• Jacqueline M. Pressey

Entry #12: This is my STORY!

Updated: Nov 6

Sadly, as much as I want to provide excellent pastoral/spiritual care to all that need it. Within my starry-eyed dreams of pursuing clinical chaplaincy I never pictured the realities of encountering racial, gender, denominational prejudices, and/or bias. I learned this the hard way that it didn’t skip pastoral/spiritual care for female clergy at all. This is my story and account of a lesson that I learned and faced early during my 1st hospital chaplaincy (volunteer) honeymoon year. I hadn’t learned about Clinical Pastoral Care Education (CPE) programs or board certification, yet. I had served as a volunteer hospital chaplain before I was accepted in a CPE program for three years prior. Interesting fact, the pastoral Good Old Boys Club is still a thing to be reckoned with.


There have been many that were comfortable and accepting of my pastoral presence and then there were some that were grudgingly tolerated of my pastoral presence. Whether the pastoral conflict came from a disgruntle male patient or another pastoral female annoyed, that I had asked her to wait outside the room while I checked with the patient to get permission to allow her to come in. It challenged my naïve belief of acceptance in pastoral leadership. I have personally experienced both encounters during my seven years serving as a hospital chaplain. One must know with surety that the Lord called you on this journey of service. One can endure some unexplainable hardships that goes along with spiritually growing in the ministry of hospital chaplaincy and/or mastering the skill of trauma stewardship can be extremely tough. It personally challenged and tested my pastoral authority to the very core of myself, but now looking back, it was totally necessary and worth it and I would absolutely do it again!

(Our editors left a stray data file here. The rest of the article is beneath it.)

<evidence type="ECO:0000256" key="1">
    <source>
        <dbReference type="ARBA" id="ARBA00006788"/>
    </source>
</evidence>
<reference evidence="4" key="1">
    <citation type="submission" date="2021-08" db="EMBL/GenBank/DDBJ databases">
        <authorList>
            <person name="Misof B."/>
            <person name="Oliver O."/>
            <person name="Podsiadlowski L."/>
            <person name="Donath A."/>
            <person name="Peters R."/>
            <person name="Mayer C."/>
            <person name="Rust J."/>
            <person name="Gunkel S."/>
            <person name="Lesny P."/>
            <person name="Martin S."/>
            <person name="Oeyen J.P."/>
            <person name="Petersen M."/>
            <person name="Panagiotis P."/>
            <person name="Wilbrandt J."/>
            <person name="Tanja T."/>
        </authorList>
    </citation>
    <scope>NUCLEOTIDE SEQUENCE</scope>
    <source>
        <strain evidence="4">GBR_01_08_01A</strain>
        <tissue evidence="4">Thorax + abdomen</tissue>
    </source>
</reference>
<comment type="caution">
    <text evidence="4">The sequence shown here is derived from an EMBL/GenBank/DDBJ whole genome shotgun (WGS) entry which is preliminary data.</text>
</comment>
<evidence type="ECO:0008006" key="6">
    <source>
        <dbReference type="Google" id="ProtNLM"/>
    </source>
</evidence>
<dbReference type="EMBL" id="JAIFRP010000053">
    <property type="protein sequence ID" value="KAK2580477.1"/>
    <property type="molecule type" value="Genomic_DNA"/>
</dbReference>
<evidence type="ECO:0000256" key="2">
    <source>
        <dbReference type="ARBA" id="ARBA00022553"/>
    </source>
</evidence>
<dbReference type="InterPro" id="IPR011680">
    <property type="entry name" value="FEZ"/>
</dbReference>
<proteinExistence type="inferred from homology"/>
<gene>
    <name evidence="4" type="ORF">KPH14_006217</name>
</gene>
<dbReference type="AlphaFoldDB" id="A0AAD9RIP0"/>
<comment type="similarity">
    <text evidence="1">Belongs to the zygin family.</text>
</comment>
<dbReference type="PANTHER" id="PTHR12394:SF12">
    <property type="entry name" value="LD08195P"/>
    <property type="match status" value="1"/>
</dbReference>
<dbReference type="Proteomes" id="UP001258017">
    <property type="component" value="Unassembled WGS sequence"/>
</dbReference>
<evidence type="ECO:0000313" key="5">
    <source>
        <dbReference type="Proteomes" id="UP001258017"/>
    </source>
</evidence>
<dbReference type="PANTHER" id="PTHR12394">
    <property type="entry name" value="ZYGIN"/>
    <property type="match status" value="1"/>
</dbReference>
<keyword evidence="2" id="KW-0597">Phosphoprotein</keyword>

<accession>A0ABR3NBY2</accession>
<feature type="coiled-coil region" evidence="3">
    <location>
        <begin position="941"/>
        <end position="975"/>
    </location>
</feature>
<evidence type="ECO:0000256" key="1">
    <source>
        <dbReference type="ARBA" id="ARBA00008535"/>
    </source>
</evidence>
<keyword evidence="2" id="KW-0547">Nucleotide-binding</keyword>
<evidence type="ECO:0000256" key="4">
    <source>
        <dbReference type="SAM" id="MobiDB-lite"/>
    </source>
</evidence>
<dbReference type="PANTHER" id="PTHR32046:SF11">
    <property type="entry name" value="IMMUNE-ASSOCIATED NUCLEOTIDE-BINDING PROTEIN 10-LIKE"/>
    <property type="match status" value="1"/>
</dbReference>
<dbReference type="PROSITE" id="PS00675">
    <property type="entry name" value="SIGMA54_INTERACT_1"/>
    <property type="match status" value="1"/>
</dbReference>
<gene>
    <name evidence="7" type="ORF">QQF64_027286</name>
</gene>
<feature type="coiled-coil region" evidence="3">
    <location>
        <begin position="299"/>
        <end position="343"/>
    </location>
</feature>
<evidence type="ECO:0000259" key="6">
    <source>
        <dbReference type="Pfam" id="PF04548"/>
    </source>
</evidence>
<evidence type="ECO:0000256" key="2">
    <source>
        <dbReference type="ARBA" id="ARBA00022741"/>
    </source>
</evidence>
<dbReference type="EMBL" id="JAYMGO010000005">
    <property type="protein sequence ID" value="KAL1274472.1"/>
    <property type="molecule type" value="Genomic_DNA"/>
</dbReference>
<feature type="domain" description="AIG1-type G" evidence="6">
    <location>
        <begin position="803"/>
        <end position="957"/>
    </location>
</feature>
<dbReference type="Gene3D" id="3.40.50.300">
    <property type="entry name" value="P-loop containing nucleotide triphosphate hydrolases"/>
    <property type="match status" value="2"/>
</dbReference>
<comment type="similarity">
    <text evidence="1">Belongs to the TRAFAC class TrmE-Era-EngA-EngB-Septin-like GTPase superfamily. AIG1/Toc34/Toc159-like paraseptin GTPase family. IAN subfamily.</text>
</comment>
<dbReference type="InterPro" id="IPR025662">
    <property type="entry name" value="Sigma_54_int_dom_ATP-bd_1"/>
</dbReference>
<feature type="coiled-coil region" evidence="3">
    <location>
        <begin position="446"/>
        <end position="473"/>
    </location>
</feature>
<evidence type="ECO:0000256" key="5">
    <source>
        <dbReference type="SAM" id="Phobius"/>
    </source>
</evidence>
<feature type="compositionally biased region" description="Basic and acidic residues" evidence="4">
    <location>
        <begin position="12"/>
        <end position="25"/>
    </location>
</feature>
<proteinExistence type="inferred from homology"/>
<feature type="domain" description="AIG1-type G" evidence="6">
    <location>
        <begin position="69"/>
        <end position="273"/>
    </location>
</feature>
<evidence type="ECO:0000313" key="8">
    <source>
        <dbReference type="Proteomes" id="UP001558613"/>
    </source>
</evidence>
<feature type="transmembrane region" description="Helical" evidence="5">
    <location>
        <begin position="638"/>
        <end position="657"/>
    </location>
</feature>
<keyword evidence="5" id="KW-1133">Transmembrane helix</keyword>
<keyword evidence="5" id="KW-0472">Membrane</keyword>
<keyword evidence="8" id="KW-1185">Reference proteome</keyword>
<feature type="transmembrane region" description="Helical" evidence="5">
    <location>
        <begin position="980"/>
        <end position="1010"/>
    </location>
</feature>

How does one develop a non-judgmental heart of service? How does one show empathy and compassion to individuals that may not be so welcoming, nice, or even just plain difficult, rude and/or disrespectful because of their circumstances or up bringing. In spite of this, one still must be able to sincerely provide them with spiritual care if they will allow it. I remember having a patient visit with an older senior African America couple. The male was the patient and he and his wife were sitting in chairs in the patient’s room. I entered the room greeted them and introduced myself, Hello, I’m Chaplain Pressey, the chaplain on-call today, how may I help you? His wife was reading the newspaper and he was sitting in the chair next to his hospital bed. He stated sharply, you can’t, I don’t believe in know female clergy, priest, or whatever you are. I need a male, priest, angrily. When he said this, his wife dropped her newspaper and looked at me to see how I was going to respond.